By Greg Peel
A month ago there appeared to be some building interest from buyers in the short-term uranium market, and sellers were thus encouraged to hang back rather than let product go at low prices. But a hoped for rally in the uranium spot price failed to materialise, with one big order withdrawn and remaining orders failing to satisfy all sellers. The week before last, the spot market went ominously quiet. Last week, the sellers caved.
Industry consultant TradeTech reports six transactions in the spot market last week totalling 700,000lbs of U3O8 equivalent. Traders and utilities on the buy-side were happy to let the sellers close the gap, with both traders and producers looking to dispose of product ahead of year end. As a result, TradeTech's spot price indicator fell US40c to US$34.85/lb.
One transaction was concluded in the term market last week, TradeTech reports, with a Russian producer contracting to supply first fuel for two new reactor units in China. There are various other contracts being evaluated by term buyers at present, but TradeTech's term price indicators remain unchanged at US$38/lb (mid) and US$51/lb (long).
The world continues to await news on any escalated plans from Tokyo to restart Japan's reactors, but with popular dissent still an issue it would not have helped the government's cause that a magnitude 7.1 earthquake was registered off the east coast of Japan on October 25. The Fukushima plant suffered no further damage, but the quake was a reminder that aftershocks are expected to continue even this long after the 2011 disaster.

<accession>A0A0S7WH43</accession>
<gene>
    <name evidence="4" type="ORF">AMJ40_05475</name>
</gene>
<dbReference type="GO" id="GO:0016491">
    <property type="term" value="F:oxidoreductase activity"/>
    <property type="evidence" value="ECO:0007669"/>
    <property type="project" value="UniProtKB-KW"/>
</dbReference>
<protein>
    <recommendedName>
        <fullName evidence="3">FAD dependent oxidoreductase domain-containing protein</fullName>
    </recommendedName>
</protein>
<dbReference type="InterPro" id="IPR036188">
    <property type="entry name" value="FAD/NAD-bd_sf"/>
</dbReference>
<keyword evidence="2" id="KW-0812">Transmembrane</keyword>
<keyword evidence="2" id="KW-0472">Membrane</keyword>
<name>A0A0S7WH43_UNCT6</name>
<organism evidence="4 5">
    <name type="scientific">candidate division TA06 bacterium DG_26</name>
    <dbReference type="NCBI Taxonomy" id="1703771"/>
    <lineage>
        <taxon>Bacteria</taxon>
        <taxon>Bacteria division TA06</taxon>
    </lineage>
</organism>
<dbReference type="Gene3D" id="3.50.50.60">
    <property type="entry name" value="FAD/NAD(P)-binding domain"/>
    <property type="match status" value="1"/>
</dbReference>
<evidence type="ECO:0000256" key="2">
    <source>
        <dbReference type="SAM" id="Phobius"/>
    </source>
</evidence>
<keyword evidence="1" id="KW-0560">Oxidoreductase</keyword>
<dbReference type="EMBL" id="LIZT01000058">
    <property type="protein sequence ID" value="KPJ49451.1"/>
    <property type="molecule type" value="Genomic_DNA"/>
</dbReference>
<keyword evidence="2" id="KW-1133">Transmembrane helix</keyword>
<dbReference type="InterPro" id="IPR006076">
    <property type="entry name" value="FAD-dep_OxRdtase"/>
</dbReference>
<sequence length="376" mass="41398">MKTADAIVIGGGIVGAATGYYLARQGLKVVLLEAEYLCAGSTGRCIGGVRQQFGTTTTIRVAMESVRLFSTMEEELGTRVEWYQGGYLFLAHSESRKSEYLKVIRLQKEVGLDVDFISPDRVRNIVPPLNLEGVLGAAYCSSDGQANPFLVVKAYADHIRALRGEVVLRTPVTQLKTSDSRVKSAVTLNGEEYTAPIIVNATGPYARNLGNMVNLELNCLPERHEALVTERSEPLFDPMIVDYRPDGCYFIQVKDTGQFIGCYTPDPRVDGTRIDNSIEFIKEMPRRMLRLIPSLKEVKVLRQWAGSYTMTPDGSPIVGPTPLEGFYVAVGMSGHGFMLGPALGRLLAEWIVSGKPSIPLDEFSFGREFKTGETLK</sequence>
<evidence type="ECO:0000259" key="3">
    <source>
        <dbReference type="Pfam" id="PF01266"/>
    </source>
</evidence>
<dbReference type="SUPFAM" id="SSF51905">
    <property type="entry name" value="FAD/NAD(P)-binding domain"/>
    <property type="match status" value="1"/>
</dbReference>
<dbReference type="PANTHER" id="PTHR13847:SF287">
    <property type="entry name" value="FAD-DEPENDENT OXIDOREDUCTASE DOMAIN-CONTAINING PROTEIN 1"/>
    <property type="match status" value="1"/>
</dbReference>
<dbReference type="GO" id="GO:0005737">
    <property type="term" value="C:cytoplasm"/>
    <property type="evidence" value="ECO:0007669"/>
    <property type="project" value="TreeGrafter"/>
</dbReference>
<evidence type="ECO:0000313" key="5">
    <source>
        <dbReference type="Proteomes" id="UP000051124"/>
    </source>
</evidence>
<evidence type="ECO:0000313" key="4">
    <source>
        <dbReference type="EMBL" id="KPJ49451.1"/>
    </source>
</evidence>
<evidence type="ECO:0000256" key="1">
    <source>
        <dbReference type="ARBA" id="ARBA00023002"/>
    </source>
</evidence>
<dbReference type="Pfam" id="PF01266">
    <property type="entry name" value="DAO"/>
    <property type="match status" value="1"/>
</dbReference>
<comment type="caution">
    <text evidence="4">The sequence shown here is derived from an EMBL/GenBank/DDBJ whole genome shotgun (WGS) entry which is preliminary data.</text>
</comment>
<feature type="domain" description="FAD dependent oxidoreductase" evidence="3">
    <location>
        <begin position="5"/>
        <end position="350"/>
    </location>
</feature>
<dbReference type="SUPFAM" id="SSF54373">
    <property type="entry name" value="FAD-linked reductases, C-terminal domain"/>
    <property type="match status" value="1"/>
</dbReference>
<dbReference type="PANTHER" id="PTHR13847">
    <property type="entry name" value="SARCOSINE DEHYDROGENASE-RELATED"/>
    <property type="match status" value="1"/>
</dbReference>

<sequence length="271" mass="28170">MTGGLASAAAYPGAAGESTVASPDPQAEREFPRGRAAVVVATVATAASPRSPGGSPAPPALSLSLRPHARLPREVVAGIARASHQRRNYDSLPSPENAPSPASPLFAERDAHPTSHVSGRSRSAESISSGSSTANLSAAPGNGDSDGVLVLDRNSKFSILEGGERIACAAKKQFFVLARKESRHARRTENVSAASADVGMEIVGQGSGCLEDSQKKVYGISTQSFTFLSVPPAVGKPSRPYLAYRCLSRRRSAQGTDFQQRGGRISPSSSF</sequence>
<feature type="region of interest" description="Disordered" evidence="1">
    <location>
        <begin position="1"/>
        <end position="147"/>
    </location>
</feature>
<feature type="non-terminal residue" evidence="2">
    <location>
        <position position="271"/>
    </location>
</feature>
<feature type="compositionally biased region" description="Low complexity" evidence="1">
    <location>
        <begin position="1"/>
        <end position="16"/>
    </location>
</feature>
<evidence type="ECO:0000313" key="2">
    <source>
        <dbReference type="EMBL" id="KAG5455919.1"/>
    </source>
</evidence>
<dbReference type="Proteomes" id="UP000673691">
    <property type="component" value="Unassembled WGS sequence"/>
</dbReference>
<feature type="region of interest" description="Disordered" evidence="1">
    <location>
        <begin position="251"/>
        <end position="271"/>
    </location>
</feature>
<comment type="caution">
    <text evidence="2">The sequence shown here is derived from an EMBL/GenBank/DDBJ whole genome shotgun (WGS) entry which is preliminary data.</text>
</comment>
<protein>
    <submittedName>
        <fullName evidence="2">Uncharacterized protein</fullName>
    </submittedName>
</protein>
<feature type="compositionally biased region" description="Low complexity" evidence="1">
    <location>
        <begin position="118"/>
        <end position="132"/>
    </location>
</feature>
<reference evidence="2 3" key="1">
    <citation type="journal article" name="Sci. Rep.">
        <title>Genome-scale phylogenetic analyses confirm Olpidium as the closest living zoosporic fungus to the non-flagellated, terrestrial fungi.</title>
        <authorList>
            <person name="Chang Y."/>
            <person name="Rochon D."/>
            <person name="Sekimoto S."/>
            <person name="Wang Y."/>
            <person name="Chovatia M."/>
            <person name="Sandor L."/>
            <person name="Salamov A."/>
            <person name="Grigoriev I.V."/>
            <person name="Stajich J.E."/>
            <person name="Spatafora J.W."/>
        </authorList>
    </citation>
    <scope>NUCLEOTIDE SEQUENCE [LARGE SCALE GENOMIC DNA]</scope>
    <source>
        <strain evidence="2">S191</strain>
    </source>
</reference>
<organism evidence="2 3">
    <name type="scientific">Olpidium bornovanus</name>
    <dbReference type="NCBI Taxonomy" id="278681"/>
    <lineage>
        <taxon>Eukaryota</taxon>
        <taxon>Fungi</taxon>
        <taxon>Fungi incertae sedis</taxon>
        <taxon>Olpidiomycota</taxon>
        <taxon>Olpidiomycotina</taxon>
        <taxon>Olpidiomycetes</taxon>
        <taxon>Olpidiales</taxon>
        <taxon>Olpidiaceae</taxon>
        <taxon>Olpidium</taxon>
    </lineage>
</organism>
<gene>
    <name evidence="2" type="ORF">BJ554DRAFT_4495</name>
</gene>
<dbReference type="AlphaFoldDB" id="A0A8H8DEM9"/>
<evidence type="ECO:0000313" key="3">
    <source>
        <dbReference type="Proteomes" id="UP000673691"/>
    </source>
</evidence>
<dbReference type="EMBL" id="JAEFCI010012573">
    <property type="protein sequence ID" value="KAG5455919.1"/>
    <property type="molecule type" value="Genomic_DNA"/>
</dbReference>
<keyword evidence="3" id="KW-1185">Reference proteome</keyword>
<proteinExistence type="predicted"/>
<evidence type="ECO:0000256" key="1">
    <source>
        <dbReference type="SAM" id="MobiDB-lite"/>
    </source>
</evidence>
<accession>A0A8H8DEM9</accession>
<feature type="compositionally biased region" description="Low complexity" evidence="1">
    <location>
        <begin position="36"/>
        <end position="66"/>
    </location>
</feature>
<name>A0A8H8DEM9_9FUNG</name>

And to top things off, residents of a small Japanese island were preparing to evacuate late last week as Typhoon Francisco approached. The typhoon was ultimately downgraded, but not before TEPCO was forced to take additional precautions at Fukushima to prevent the possible overflow of accumulated radioactive water.
On the supply side, BHP Billiton ((BHP)) reported last week that uranium production at the world's largest operating uranium mine, Olympic Dam, fell 6% in the September quarter due to lower grades and planned maintenance. Rival diversified miner Rio Tinto ((RIO)) had reported earlier that its quarterly uranium production fell 23%, largely as a result of the process of low grade stockpiles at majority-owned Energy Resources of Australia's ((ERA)) Ranger mine, but also through lower production at the company's Rossing mine in Namibia.
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